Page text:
At up to $470 fully loaded, Sony’s PS3 doesn’t come cheap, so I’m going to have to agree with EEDAR analyst Jesse Divinich when he suggests the PS3 is getting clobbered by Microsoft’s recent Xbox 360 price cuts. The PS3 costs around $400 in its base configuration, ascending to upwards of $470 if you tack on an HDMI cable ($20) and Bluetooth headset ($50). The Xbox 360 tends to be slightly to significantly more expensive if you load up its three configurations with most of the PS3’s bells and whistles, but its base pricing still seems lower when you scan sticker to sticker.
We tend to think in terms of those stickers, not “total cost of ownership,” so cheaply priced, modular technology fares historically better than “one-size-fits-all,” even if buying up all the individual widgets costs more in the long run. If the Xbox 360 Arcade is $200 and the PlayStation 3 is $400, those of us without a flag in either camp tend to see “fifty percent cheaper” and rationalize our expenditures in terms of money on the table, otherwise known as “How much do I minimally have to spend to play that?”
Factor in a tumbling investment market, sprawling consumer debt (and nonexistent consumer savings), general mortgage gridlock, and what’s going to win hearts and wallets this holiday season probably has more to do with Bottom Line than luxury tech-bling, namely stuff like Blu-ray and 50-inch LCD TVs and digital-download-swollen hard drives. Or if you’re thinking more along the lines of “save money, stay home,” then you’re probably looking to build out your home tech spread in small pieces, one trend at a time.
EEDAR’s Divinich predicts September’s 360 sales will be up 31 percent weekly, in stark contrast to a 7 percent weekly decline for the PS3. He believes Sony needs to seriously rethink its position on a holiday price cut, especially if September’s PS3 sales reveal a monthly total of under 200,000 units, which he says “could be an indication that the Xbox 360 price cut played a bigger role hindering PS3 sales than we originally expected.” I agree, and without qualifications.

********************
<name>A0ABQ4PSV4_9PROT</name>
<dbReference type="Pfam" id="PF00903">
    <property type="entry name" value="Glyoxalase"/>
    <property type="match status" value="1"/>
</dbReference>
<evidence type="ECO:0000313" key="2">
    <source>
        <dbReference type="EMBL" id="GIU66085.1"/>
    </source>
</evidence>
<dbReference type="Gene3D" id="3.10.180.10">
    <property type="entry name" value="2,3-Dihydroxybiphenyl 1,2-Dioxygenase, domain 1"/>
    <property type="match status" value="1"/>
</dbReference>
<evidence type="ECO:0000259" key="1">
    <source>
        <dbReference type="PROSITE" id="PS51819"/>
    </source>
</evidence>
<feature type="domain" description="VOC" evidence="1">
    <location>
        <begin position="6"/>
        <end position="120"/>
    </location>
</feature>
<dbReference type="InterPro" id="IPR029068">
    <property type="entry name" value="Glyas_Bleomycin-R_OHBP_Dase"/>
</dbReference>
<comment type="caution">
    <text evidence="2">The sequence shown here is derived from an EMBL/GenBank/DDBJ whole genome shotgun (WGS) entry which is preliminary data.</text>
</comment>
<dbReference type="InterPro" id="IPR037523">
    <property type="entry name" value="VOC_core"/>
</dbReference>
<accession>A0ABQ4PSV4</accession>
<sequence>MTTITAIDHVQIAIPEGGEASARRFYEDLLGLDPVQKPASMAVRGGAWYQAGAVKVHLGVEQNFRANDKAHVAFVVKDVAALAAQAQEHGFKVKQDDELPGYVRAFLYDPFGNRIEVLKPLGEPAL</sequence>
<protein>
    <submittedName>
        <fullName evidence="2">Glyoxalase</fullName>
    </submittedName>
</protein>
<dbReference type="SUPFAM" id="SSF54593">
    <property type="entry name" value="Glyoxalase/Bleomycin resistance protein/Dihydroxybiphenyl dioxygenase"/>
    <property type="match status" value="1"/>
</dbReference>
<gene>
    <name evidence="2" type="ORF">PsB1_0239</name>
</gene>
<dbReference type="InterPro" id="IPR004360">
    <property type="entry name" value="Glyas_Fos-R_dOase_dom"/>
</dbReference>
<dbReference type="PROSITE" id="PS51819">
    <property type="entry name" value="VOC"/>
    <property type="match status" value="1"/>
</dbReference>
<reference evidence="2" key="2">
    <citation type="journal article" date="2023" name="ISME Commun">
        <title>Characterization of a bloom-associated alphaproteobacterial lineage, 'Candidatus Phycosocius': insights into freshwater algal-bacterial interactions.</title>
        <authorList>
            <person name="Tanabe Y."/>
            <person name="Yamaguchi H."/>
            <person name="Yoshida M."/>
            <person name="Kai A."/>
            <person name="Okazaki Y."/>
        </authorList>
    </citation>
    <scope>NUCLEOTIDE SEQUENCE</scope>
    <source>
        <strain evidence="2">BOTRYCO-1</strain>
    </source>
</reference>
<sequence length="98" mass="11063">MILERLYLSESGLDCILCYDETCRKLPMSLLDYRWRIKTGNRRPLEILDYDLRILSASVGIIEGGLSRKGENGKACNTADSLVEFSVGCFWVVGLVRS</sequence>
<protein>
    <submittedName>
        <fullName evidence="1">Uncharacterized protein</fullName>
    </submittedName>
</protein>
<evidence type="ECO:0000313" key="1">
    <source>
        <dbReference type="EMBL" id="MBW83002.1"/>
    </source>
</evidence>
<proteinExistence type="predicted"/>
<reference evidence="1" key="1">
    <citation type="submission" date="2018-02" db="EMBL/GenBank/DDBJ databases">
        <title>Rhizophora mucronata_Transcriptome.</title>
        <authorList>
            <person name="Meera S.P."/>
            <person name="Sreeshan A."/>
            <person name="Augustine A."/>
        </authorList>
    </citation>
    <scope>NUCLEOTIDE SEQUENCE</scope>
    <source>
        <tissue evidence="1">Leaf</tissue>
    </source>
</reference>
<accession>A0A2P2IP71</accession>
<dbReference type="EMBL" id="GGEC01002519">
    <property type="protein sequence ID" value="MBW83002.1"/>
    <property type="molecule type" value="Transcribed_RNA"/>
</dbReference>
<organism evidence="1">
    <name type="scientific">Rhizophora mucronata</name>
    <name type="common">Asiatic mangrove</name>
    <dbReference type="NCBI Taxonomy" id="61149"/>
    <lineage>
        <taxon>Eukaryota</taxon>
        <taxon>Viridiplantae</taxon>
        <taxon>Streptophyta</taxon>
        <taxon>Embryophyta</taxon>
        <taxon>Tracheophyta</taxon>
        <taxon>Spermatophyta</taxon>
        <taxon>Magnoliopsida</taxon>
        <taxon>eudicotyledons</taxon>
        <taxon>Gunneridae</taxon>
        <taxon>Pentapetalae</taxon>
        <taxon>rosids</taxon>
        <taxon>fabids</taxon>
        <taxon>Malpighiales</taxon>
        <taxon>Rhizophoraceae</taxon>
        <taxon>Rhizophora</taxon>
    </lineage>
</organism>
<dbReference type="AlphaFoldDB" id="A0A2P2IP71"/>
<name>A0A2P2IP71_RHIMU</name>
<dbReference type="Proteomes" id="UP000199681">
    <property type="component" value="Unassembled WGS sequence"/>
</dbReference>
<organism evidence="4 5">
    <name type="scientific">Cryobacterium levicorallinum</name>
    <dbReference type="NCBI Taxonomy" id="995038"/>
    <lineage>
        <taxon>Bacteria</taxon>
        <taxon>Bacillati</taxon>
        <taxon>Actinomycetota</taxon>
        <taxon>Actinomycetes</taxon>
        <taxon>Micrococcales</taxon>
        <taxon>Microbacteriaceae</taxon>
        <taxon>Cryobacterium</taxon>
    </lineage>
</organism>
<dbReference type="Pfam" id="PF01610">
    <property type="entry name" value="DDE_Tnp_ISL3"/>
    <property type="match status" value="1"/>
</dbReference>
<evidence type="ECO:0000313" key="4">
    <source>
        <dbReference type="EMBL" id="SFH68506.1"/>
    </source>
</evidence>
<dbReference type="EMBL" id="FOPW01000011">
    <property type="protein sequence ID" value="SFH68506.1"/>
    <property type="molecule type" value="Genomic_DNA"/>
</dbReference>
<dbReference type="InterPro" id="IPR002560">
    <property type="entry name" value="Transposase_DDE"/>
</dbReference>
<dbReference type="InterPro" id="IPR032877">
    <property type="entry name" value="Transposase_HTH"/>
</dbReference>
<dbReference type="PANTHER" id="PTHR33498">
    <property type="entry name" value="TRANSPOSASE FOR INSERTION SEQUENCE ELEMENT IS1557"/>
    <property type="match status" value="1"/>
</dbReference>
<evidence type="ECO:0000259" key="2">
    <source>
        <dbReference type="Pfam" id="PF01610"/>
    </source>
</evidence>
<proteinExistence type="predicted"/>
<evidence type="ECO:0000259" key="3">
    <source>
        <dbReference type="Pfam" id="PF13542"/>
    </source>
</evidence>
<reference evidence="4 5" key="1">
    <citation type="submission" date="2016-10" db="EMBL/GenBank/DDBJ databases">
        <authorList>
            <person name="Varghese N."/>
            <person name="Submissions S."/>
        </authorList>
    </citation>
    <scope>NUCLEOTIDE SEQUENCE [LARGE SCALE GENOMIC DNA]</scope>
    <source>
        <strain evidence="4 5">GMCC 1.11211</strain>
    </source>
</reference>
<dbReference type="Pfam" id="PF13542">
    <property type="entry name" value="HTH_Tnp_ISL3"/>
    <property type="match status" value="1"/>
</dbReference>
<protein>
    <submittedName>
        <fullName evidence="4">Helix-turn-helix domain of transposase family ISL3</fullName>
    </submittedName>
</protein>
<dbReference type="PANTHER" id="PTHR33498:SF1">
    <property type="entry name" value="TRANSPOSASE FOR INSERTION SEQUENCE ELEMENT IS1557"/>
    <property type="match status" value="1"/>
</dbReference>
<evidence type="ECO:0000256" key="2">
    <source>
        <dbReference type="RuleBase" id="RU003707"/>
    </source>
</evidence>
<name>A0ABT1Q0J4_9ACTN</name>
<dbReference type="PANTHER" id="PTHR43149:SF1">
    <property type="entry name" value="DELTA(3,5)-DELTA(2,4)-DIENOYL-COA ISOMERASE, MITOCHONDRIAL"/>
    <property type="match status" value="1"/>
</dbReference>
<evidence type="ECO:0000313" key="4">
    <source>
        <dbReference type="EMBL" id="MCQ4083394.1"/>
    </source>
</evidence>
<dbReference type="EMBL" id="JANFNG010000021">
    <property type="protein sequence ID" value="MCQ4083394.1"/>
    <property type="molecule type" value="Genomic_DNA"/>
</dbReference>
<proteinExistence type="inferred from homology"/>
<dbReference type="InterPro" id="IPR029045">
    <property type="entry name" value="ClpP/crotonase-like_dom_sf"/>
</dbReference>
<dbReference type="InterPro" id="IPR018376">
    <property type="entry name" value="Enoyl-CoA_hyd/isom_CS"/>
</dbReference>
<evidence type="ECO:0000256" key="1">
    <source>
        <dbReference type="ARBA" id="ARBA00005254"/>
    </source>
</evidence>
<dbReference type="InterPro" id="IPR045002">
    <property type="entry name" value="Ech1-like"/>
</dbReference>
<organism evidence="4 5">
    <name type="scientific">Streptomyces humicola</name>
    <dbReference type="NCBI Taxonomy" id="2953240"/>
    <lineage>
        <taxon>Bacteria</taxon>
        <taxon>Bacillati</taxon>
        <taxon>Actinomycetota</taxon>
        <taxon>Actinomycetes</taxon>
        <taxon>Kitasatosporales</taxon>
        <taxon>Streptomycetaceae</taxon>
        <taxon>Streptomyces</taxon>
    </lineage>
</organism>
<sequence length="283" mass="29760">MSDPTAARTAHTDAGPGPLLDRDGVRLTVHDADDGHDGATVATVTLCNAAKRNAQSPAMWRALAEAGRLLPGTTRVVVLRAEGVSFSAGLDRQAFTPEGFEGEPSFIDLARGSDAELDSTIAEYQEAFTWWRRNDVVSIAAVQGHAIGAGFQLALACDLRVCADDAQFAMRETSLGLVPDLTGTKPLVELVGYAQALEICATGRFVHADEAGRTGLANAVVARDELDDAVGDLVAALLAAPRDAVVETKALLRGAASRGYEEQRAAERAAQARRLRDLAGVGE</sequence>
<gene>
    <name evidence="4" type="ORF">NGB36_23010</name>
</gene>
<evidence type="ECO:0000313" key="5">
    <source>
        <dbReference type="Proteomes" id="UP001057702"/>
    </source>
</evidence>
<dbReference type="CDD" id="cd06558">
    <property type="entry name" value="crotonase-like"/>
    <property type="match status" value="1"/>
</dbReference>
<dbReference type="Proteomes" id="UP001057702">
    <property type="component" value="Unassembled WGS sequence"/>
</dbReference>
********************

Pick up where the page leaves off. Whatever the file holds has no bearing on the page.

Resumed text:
What’s Sony thinking? It’s essentially got two games — Resistance2 and LittleBigPlanet — in its holiday quiver: The former’s a sequel to 2006’s bestselling first-person shooter Resistance: Fall of Man, while the latter’s an unproven but hugely anticipated casual-angled action-platformer with social networking and customization tools hypothetically genre-bending enough to launch millions of consoles.
But what about Xbox 360 exclusives like Fable 2 and Gears of War 2? Gears of War 2, no one’s really arguing, is 2008’s Halo 3. I think it’ll be even bigger, personally, and I say that as someone with mixed sentiments toward the original (which, incidentally, has nearly twice Resistance’s total worldwide unit sales). While I’m personally most excited about LittleBigPlanet, put me in a room and apply thumbscrews and I’d have to admit Microsoft has the edge here by a pretty wide margin.
Sony’s argument: Hardware costs are brutal, and the company can probably hold its own — if it places last, it’ll be a strong last. That’s a reasonable position, and maybe the cost-per-part bleeding doesn’t justify sell-through gains if the PS3 dropped to $300 or even $350, but three years into the PS2’s life cycle it was positively soaring, with sales of over 50 million units worldwide.
By comparison, the PS3 has only sold around 15.7 million units globally since it launched in November 2006. That’s a 34 million deficit to shore up over the next 12 months, just to achieve intergenerational parity. Factor in the loss of exclusives like Devil May Cry 4 and Final Fantasy XIII (and who knows what else to come) and Sony’s rolling a price-point boulder uphill, both ways.